Yearly cost of premium kibble
Fresh Homemade, Raw, Freeze Dried, ETC
The absolute best thing you can provide for your Shiba Inu is a healthy fresh food diet with whole foods.
Surprisingly, the annual cost is not much more than the cost of premium dry kibble (if you eventually learn to make it yourself).
It just takes more effort and time - but our Shibas are worth it, aren’t they?
It’s important to vary the diet as much as possible as long as your Shiba tolerates the foods well.
For example you can do a combination of fresh homemade food (balanced), raw (balanced), and even Freeze dried (balanced) on occasion.
You’ll notice the word “balanced” come up multiple times and it’s for an important reason.
It’s critical that the fresh and raw food diet you provide your Shiba Inu is balanced with all necessary vitamins and minerals.
The best way to ensure this is purchase these types of meals from a quality dog food company that specializes in either homemade / fresh or raw.
Learning how to properly formulate your dog’s diet is not easy. It can definitely be done but you’ll need to take the time to learn how to do it properly and safely.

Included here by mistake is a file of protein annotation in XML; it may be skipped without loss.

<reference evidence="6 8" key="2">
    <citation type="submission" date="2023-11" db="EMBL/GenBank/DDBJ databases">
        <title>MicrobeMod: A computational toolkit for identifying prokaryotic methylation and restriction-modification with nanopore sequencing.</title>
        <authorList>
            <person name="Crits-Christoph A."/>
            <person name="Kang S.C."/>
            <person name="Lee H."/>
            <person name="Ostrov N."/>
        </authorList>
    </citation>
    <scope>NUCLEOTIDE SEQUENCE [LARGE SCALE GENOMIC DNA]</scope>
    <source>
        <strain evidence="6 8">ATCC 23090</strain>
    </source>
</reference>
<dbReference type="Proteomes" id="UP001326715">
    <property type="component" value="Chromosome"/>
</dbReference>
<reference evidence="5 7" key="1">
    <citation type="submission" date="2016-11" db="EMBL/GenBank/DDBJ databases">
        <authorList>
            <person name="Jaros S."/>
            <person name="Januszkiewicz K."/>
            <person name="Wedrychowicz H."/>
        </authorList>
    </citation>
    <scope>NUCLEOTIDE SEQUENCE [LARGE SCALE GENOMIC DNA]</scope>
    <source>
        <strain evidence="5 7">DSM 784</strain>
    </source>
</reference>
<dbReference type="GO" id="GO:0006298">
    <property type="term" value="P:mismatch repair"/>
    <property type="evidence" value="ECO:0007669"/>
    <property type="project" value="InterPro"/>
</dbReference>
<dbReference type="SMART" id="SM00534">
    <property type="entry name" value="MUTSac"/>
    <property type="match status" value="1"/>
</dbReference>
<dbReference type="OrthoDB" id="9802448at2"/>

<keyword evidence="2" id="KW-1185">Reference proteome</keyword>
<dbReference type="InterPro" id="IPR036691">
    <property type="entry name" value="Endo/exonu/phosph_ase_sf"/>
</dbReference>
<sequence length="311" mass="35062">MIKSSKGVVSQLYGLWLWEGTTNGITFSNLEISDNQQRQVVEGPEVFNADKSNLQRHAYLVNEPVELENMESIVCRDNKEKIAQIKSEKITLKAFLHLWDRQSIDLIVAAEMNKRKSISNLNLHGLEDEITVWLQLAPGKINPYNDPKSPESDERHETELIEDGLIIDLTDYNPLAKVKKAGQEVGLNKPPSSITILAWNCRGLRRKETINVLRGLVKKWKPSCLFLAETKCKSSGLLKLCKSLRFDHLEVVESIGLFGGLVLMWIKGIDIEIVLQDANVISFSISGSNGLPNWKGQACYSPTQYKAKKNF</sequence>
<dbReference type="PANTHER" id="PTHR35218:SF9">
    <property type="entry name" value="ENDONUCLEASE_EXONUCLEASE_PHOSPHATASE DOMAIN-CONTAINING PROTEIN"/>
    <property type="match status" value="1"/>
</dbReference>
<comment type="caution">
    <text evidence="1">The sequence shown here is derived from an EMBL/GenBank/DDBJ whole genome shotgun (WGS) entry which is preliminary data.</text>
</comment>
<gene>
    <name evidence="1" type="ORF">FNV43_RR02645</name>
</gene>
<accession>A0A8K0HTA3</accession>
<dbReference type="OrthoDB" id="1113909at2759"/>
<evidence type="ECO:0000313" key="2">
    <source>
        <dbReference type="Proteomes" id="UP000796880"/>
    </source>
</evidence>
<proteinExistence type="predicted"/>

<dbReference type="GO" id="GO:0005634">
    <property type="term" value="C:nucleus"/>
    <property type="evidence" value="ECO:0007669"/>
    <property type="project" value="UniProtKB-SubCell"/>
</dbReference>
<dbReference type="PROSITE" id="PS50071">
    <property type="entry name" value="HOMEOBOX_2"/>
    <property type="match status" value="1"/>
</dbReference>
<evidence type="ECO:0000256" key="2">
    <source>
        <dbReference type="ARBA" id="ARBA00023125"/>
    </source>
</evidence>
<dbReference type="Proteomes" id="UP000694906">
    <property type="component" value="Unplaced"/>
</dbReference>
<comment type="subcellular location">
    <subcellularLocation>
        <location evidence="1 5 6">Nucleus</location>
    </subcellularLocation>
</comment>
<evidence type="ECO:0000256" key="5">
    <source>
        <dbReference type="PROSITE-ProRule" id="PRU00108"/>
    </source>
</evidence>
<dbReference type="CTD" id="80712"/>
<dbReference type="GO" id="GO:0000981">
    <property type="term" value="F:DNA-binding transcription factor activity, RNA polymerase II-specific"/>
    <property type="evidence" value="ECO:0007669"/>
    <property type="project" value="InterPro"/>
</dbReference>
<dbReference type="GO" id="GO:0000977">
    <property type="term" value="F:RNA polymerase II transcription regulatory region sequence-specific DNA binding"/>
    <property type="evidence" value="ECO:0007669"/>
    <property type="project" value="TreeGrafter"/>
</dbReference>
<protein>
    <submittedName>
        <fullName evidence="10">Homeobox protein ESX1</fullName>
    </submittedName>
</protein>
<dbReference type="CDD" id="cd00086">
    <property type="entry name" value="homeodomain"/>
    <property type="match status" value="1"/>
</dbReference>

In the meantime, stick to reputable fresh dog food companies while you learn more about the topic and protocols to do it correctly.
Yearly cost of fresh, homemade / raw nutrition
$1,700 (Buying Ready Made Fresh / Raw)
$1000 (Making It Yourself)
Routine trips to the veterinarian plays a critical role in keeping your Shiba Inu healthy and spotting issues before they become serious and hard / expensive to treat.
Shiba Inu puppies need a series of vet visits and shots during their first year.
Adult Shiba Inus should visit the vet at least once, or ideally, twice per year.
Annual lab work in the form of blood tests are an important part of preventative care that is worth the extra cost.
Dog's can't really tell us how they're feeling so spending a bit more for an annual blood test will greatly help the veterinarian assess your dog's health as well as log baseline data that'd be helpful in the future as your doges.
In 2017, the American Veterinarian Medical Association (AVMA) released new guidelines for annual vaccinations.
The new guidelines state that the core vaccines can be administered every three years or longer instead of annually (after first booster given within 12 months after initial vaccination series in puppies).
- Annual Visits $200
- Vaccinations $50 (lower amount reflects the fact that certain vaccines are not given every year once a puppy reaches adulthood)
- Flea / tick / heartworm preventative ($175)
- Various vet expenses estimate $200
Yearly cost of veterinarian services / medications
Pet Insurance OR “Veterinarian Savings Funds” Unexpected Medical Emergency Costs
It’s always best to plan and budget for the unforeseen.
It’s a fact that purebred dogs suffer from more health issues versus mixed-breed dogs.
This is why it’s important to have enough funds to cover any medical emergencies that may happen over the course of your Shiba Inus life.